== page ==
Ideal Cities: Poems (National Poetry Series)
Harper Perennial, 2010
112 pp., $13.99
Erika Meitner's new book, Ideal Cities, is out, and I think I am in love. I was a little worried, as you always are when a friend publishes a book. What if you don't like it? What if you can't even make it through? What if you have to lie to her, or evade? Here the problem is the opposite—how not to gush so enthusiastically that she thinks you are laying it on thick as marmalade precisely because you didn't actually read it, precisely because you couldn't make it through, when in fact it is just that you are in love.
The voice of these poems is mature, wise, assured, precise, varied, and surprising. I confess that the author and I share some preoccupations, among them home and place, not to mention religion (in a physician's waiting room, the narrator is subjected to polite evangelism and stories of the rapture: "this waiting room is endless … aren't we all addicts to something like the rapture / which will bring both blessing and sorrow?"); and I appreciate Meitner's eye for evocative scraps of Americana, the "vintage ads" that "promised marital bliss via gifts of transparent ovenwear." The images are specific, quotidian—a heart that is a Pyrex bowl, a fishing village, a solo chess player. Mostly, I like the way the narrators of these poems see the world. I want to see with them, longer.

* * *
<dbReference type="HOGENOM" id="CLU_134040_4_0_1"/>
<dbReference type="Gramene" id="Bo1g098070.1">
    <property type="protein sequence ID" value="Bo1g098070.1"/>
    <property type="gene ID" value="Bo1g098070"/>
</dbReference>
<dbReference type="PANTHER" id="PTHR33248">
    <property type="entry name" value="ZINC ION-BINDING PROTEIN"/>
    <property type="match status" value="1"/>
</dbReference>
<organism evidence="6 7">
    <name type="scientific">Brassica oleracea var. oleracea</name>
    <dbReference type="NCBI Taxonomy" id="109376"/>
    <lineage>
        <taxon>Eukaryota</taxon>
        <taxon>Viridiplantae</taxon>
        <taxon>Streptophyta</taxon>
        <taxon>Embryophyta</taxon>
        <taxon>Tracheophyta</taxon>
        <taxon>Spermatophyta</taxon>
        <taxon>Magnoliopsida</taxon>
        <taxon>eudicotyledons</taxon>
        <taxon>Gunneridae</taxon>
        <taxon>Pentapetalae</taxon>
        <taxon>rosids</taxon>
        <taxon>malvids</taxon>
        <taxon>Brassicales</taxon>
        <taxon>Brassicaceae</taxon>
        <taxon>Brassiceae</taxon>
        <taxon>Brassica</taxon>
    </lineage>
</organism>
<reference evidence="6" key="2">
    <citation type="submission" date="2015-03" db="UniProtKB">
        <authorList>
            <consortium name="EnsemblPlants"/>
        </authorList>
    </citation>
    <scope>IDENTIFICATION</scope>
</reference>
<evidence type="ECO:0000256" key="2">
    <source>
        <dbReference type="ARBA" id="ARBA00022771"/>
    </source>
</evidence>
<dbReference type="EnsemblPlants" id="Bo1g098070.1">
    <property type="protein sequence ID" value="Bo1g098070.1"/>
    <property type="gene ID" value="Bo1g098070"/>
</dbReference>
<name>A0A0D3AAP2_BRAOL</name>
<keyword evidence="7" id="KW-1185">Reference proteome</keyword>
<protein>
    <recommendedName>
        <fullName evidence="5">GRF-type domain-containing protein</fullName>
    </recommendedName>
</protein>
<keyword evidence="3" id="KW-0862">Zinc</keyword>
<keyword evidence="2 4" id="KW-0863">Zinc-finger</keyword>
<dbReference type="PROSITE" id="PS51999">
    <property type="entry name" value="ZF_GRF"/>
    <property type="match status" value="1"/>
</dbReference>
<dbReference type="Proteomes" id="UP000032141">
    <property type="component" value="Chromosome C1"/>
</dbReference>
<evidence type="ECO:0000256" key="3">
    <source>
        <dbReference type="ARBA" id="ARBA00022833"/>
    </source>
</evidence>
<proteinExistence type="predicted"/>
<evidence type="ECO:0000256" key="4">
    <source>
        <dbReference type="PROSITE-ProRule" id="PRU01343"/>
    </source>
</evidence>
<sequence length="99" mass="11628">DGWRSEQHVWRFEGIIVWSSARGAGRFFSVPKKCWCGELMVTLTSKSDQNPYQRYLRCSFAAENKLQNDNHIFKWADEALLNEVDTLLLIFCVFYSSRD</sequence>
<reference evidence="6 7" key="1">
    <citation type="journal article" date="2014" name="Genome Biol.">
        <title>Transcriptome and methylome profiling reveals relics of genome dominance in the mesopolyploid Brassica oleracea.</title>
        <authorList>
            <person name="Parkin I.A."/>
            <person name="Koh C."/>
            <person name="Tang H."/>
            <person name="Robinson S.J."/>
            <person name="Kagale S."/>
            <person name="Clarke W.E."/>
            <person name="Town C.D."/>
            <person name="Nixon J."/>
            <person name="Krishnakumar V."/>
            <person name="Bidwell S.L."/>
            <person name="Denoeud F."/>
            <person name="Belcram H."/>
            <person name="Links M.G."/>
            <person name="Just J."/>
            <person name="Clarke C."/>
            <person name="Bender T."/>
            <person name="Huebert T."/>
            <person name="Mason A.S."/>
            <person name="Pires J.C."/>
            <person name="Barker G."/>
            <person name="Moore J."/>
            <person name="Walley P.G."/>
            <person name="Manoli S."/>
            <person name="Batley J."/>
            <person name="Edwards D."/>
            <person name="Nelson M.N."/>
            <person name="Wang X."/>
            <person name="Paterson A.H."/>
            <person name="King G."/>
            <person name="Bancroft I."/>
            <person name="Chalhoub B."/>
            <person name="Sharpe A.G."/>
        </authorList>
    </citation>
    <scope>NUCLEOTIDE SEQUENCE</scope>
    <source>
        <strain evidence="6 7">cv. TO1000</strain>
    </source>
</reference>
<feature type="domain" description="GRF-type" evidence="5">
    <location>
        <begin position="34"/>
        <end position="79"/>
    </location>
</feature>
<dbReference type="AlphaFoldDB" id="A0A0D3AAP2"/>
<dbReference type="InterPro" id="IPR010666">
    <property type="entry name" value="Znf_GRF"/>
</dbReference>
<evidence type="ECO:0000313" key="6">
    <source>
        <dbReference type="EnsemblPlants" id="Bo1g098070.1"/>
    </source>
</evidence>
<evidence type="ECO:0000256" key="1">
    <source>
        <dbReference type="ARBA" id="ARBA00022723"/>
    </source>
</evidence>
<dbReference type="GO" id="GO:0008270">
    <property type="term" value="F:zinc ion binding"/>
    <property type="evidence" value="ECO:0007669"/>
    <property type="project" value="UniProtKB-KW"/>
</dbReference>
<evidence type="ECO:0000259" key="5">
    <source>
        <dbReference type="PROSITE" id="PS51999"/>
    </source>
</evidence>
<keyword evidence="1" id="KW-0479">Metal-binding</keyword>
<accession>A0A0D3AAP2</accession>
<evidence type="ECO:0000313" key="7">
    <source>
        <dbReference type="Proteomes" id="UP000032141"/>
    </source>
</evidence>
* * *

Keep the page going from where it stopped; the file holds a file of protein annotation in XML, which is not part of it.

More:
Lauren Winner is an assistant professor at Duke Divinity School. For the academic year 2010-11, she is a visiting fellow at Yale's Institute for Sacred Music. Her book A Cheerful and Comfortable Faith: Anglican Religious Practice in the Elite Households of Eighteenth-Century Virginia is coming soon from Yale University Press.
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